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Alternative trade in bananas: Obstacles and opportunities for progressive social change in the global economy

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  • Douglas Murray
  • Laura Raynolds
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    Abstract

    Fair trade bananas are the latest inan increasing array of commodities that are beingpromoted by various organizations in an effort tocreate alternative production and consumption patternsto the environmentally destructive and sociallyinequitable patterns inherent in traditionalproduction and trade systems. Fair trade is touted asa strategy to achieve more sustainable developmentthrough linking environmentally and socially consciousconsumers in the North with producers pursuingenvironmentally sound and socially just productionpractices in the South. Promotion of fair tradebananas in Europe has achieved impressive initialgains on the consumer end of the commodity chain,capturing 10 percent or more of the banana trade inseveral countries. Yet in spite of these gains, thefair trade banana initiative appears to beencountering serious obstacles to its further success.We argue that the primary challenge in creating atruly alternative trade in bananas stems from thedifficulties of upholding rigorous social andenvironmental standards in the face of increasinginroads into fair trade markets by transnationalcorporations producing under less rigorous conditions.We then develop a series of options for strengtheningfair trade banana initiatives in both Europe and NorthAmerica. We conclude by arguing that the case ofbananas illuminates the general question of how toachieve more progressive and sustainable productionand consumption systems within a global system thatdrives production and consumption toward greaterintegration and homogenization under the control oftransnational corporations. Copyright Kluwer Academic Publishers 2000

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    File URL: http://hdl.handle.net/10.1023/A:1007628709393
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    Bibliographic Info

    Article provided by Springer in its journal Agriculture and Human Values.

    Volume (Year): 17 (2000)
    Issue (Month): 1 (March)
    Pages: 65-74

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    Handle: RePEc:spr:agrhuv:v:17:y:2000:i:1:p:65-74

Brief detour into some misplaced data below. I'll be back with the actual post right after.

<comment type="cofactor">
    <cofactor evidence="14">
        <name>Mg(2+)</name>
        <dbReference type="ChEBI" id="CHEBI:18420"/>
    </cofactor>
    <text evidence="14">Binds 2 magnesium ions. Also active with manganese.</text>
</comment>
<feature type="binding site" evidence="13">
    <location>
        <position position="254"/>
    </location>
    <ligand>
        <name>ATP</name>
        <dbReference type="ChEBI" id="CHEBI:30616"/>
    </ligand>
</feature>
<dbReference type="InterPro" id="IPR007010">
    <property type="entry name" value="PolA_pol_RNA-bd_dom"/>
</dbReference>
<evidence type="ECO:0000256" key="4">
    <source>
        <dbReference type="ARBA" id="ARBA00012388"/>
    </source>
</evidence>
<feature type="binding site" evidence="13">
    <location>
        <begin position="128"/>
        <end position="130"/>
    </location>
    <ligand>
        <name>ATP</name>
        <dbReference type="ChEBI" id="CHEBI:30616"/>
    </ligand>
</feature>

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    Web page: http://www.springer.com/economics/journal/10460

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    Related research

    Keywords: Alternative trade; Bananas; Fair trade; Globalization; Sustainable development;

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    Cited by:
    1. Sally Smith & Stephanie Barrientos, 2005. "Fair trade and ethical trade: are there moves towards convergence?," Sustainable Development, John Wiley & Sons, Ltd., vol. 13(3), pages 190-198.
    2. Temple, L. & Marie, P. & Bakry, F. & Joubert, N., 2008. "Un déterminant de l'innovation technique en agriculture : les coordinations sur le travail dans la production bananière," Working Papers MOISA 200802, UMR MOISA : Marchés, Organisations, Institutions et Stratégies d'Acteurs : CIHEAM-IAMM, CIRAD, INRA, Montpellier SupAgro, IRD - Montpellier, France.
    3. Douglas Constance & Alessandro Bonanno, 2000. "Regulating the global fisheries: The World Wildlife Fund, Unilever, and the Marine Stewardship Council," Agriculture and Human Values, Springer, vol. 17(2), pages 125-139, June.
    4. Iain Davies & Lynette Ryals, 2010. "The Role of Social Capital in the Success of Fair Trade," Journal of Business Ethics, Springer, vol. 96(2), pages 317-338, October.
    5. Elizabeth Barham, 2002. "Towards a theory of values-based labeling," Agriculture and Human Values, Springer, vol. 19(4), pages 349-360, December.
    6. Ludovic Temple & Philippe Marie & Frédéric Bakry & Nelly Joubert, 2008. "Un déterminant de l'innovation technique en agriculture : les coordinations sur le travail dans la production bananière," Post-Print cirad-00363491, HAL.
    7. Hatanaka, Maki & Bain, Carmen & Busch, Lawrence, 2005. "Third-party certification in the global agrifood system," Food Policy, Elsevier, vol. 30(3), pages 354-369, June.

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